CHAPTER XLII
SANCTIONS AND ELECTIONS

While the Co-ordination Committee in Geneva was killing time, London multiplied its signals to Mussolini to go ahead.

Lord Lloyd explained to Grandi that the mass of the British people had no wish to risk a single ship or the life of a single man to defend the League of Nations; the British Government had made a mistake in not accepting Mussolini's proposal for reciprocal demobilization in the Mediterranean; he promised to work for a solution which, while safeguarding Britain's authentic interests, would give Italy legitimate satisfaction; during the coming electoral campaign the Government and the Press would inveigh against Italy, but afterwards negotiations might be possible. This was also the opinion of other Conservatives. Lord Mottistone spoke against the sanctions at Lincoln (October 18). Runciman, after having revealed, on the same day, that "war means death not life, horror not happiness", added: "So long as other nations will combine with us for the maintenance of the authority of the League of Nations, so long will we stand at their side, but we cannot and will not act alone". He would have been more honest, had he said that he did not intend to act either alone or in good company. The Minister of Education, in a speech on October 20, expressed his disappointment over the results obtained until then, almost as if something had been done to warrant results. The Minister of Health, Sir Kingsley Wood, agreed with Grandi that too much stress had been laid on anti-Fascism, for purely political ends (October 20). Amery promised Grandi that he and his friends would do everything possible to prevent Great Britain becoming involved in a critical situation against Italy; Baldwin deemed it useful for Eden to win the support of the League's fanatics in the coming elections; but nothing irreparable would happen, and the situation would improve after the elections. On October 28, he spoke at Birmingham against the sanctions. A member of the British Cabinet, in direct violation of his pledge of secrecy in regard to what is discussed at Cabinet meetings, confided to Grandi, after requesting that his name be withheld, that there was in the Cabinet a group favourable to a moderate policy of neutrality.1 The Chairman of the British Society of Authors— Major J. H. Beith, novelist, playwright, and ex-serviceman—on arriving in the United States as guest of the English-speaking Union to address audiences in twelve cities,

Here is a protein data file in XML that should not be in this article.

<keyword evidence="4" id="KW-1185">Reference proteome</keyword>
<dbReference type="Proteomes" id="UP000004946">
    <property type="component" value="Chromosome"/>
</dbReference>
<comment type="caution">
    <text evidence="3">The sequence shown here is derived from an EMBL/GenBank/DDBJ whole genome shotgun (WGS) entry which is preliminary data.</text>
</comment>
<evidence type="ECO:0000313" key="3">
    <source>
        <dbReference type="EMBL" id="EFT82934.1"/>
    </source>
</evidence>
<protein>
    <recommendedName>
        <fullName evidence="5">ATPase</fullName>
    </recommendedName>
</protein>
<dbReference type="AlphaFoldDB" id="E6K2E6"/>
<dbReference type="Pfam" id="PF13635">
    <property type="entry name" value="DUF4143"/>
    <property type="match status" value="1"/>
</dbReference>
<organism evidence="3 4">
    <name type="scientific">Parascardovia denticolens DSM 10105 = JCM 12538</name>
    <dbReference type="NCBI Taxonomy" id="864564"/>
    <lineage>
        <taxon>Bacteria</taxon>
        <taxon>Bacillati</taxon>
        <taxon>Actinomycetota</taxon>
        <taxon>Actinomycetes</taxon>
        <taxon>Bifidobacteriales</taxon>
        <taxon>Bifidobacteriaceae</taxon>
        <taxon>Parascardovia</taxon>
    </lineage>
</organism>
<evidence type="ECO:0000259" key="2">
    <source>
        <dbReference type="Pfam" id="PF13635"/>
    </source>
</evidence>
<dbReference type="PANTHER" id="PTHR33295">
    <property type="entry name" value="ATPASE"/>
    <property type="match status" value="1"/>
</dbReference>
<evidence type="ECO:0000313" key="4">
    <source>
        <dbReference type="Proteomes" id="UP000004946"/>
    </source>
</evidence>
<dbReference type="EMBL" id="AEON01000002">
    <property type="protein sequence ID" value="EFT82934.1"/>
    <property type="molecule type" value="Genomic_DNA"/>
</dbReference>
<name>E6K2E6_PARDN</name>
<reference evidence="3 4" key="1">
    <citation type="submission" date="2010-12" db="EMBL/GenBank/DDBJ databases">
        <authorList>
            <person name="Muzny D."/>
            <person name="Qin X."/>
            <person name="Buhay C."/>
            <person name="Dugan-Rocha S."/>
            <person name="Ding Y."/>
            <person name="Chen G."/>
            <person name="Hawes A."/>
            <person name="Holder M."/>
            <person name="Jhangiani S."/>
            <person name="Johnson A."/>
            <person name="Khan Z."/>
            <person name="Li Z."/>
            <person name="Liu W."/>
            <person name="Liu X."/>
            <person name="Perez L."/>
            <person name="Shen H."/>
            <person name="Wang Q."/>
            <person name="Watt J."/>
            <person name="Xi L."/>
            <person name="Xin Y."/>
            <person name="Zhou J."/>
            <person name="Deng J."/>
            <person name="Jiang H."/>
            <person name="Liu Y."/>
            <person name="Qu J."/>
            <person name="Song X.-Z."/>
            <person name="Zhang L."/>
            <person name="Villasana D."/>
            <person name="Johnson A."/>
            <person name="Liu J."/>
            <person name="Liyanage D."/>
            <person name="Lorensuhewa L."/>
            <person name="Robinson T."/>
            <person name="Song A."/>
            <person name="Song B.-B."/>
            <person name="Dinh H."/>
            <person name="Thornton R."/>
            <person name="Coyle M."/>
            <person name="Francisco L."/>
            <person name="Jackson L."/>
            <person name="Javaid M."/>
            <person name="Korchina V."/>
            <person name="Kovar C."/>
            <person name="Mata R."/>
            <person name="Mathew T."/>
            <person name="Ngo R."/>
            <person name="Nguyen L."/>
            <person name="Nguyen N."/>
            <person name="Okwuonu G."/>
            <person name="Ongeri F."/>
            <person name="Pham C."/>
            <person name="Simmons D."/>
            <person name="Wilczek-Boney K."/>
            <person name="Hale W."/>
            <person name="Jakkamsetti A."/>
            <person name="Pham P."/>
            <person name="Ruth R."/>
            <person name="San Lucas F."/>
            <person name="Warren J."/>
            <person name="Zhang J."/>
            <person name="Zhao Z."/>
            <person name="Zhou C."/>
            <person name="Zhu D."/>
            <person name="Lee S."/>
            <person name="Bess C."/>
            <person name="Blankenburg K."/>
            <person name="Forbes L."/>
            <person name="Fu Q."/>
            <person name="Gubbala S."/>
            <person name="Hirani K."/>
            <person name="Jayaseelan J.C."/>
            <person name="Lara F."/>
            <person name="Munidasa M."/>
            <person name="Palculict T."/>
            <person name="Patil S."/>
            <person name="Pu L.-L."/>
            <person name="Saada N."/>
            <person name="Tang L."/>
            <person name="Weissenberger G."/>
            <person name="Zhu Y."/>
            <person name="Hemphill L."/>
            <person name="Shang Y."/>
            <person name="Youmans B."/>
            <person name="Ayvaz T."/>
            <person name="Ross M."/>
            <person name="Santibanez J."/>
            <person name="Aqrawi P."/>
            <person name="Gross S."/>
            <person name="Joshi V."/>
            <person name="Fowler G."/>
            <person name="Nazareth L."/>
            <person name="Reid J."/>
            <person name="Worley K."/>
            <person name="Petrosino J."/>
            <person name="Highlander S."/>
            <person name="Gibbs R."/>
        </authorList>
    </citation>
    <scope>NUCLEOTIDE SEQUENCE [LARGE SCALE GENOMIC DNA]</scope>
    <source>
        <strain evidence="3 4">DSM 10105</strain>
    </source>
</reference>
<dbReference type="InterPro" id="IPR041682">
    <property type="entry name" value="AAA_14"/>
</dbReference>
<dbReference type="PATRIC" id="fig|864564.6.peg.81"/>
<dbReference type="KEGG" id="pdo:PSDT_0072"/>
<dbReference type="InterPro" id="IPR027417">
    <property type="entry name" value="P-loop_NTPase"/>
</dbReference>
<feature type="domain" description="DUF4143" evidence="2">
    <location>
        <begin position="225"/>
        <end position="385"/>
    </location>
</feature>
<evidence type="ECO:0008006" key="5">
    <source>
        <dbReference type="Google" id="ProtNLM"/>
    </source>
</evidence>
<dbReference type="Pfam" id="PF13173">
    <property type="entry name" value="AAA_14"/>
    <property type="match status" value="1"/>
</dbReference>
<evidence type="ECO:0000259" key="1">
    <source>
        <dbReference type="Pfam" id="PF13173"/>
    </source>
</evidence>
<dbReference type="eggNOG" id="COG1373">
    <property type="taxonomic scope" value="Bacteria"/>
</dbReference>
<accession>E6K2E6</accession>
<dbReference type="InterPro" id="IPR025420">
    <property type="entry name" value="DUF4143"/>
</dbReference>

____________________
1
Except for Runciman's speech, which has been taken from the London Times, the balance of the information comes from Villari, Storia diplomatica, pp. 165-72.

-353-

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